A year and some months in Paris has taught me that there is no such thing as a typical French dish. Instead, what we foreigners have assumed to be bonafide French dishes: boeuf bourguignon, duck confit, crepes, etc., are in fact regional dishes, the first from Burgundy, the second from the South-west and the last from Brittany. Each region has its own rich culinary culture, with specialties that capture the geographic and historical specificities, and it’s rare to find, outside Paris, a restaurant of one region outside its home turf. The one region lacking in iconic foods is Ile de France, that is to say Paris and its surrounding suburbs, but I guess the paucity of regional cuisine is more than made up by the excessive number of eateries in the city, French or otherwise.
Terroir Parisien, a chic new restaurant headlined by Le Meurice’s star chef Yannick Alleno, aims to introduce the locavore concept to Paris by highlighting ingredients produced in the Ile de France region. One might have tasted chef Alleno’s Paris-inspired dishes at the Michelin 3-starred Le Meurice, but over here the prices are definitely more democratic, and the food, while not gasps inducing, was largely quite delicious.
For starters, one could choose an onion soup (10e) inspired by the workman’s stew at Les Halles, the broth unapologetically meaty and further accentuated with bone marrow, the broiled cheese crust typically found stuck on the soup bowl reworked into bite-sized bowls of chewy, oozy cheese balls.
Charcuterie is also on display, sourced from famous charcutier Gilles Verot, best known among Anglophones for supplying Daniel Boulud’s restaurants with terrines and sausages. P and YJ, our dining companion of the evening, both pronounced their museau (beef muzzle terrine) (7e) quite good with the tangy vinaigrette.
The plats tended on hearty, simple and copious, though those ordering fish would do no wrong if YJ’s plate of firm, sweet skate meat (18e) was any indication. My order of alouettes sans tete (21e) did not feature headless larks but was instead rolled veal slices stuffed with meat and mushroom duxelle, the champignon de Paris appearing in a second form, sliced, buttered and soaked in deep veal fond.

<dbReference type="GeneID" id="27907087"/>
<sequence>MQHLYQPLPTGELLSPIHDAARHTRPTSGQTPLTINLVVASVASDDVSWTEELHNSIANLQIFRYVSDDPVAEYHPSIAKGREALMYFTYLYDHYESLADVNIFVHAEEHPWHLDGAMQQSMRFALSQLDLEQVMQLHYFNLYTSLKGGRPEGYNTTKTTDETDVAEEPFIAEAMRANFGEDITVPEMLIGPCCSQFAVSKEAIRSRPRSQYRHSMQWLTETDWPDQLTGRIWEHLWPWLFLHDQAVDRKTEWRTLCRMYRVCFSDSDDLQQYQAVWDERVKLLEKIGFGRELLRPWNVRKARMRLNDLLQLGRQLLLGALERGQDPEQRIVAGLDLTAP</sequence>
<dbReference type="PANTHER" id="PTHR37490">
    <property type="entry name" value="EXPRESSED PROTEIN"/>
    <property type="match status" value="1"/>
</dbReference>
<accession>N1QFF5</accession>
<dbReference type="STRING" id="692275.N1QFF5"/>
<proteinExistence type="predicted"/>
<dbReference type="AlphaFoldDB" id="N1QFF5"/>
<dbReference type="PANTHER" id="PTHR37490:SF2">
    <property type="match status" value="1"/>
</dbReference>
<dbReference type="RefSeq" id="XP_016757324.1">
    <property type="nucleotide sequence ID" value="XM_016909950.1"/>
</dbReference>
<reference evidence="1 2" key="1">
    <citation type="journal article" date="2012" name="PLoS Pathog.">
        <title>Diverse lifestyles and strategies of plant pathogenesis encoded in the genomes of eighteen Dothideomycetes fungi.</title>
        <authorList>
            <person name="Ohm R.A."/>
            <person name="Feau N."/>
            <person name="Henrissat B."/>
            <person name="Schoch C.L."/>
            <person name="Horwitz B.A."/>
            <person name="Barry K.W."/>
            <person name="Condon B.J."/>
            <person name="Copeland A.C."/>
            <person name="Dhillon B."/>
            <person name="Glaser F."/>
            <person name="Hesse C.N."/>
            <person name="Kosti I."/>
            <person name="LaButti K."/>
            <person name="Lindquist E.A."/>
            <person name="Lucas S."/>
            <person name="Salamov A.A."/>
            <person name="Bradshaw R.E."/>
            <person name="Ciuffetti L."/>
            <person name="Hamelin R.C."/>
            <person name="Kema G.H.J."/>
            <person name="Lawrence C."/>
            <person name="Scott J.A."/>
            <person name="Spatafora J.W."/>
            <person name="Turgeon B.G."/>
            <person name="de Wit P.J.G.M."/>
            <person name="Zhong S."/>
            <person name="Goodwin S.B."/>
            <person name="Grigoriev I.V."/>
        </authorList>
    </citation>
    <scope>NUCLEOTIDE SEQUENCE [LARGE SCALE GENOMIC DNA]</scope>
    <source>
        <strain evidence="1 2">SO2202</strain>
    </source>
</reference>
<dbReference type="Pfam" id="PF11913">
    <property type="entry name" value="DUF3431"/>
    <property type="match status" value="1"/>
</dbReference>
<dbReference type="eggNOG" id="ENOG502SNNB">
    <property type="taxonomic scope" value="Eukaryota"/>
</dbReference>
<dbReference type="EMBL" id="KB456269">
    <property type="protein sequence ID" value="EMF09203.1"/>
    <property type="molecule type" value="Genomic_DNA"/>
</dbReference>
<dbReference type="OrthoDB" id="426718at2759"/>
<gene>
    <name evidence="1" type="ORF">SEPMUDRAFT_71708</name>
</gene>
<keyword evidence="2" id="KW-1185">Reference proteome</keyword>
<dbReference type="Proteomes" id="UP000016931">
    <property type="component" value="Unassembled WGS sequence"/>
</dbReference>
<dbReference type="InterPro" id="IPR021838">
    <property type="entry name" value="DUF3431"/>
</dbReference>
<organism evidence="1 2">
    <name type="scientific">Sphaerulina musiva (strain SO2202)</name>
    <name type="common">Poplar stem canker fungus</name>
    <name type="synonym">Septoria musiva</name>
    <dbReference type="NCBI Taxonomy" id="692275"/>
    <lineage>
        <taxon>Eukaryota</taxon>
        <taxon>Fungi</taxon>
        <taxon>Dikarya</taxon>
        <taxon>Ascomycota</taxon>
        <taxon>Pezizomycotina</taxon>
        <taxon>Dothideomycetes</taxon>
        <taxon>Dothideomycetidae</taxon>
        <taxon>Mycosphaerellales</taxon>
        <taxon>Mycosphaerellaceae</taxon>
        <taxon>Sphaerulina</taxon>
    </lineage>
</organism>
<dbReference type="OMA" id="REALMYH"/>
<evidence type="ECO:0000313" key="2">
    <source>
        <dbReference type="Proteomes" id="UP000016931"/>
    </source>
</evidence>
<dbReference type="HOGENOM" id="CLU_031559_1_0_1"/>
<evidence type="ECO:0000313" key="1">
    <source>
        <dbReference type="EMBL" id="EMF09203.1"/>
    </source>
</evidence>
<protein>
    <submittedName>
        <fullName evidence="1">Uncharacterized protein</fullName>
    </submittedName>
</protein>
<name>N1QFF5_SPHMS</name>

P can never resist lamb, though Terroir Parisien’s version of agneau champvallon (19e), a casserole of lamb chops hidden under a cover of crisp potatos, was a tad too heavy even for him.
Keeping in mind the difficulty of locating good choux pastry in Singapore, P and I ordered the Paris Brest (7e as with the other desserts). Unfortunately, this version was sub-par, the pastry slightly tough and tasting refrigerated, whereas the hazelnut and caramel cream was too sweet.
Good thing YJ convinced me to take a bite of her flan. Flans are ubiquitous in Parisian bakeries but I’ve hardly ordered them as they always looked pasty and gummy. This flan changed my opinion, the solid custard underneath a blacken film silky smooth and fragrant with egg and vanilla. What can I say? Not all flans are made equals, and this one put its brethren to shame.
The modern space with a large oblong bar as its centerpiece evokes a relaxed, smart-casual vibe. The bar also outfits Terroir Parisien to be one of the rare places in town where a solo diner can be seated at the centre of action. But it is equally appropriate for a convivial meal amongst friends. So it’s fitting to say goodbye to YJ, one of our few French friends made this year at a restaurant that celebrates all things tasteful and Parisian.
Address: 24 Rue St Victor, 75005, Paris, France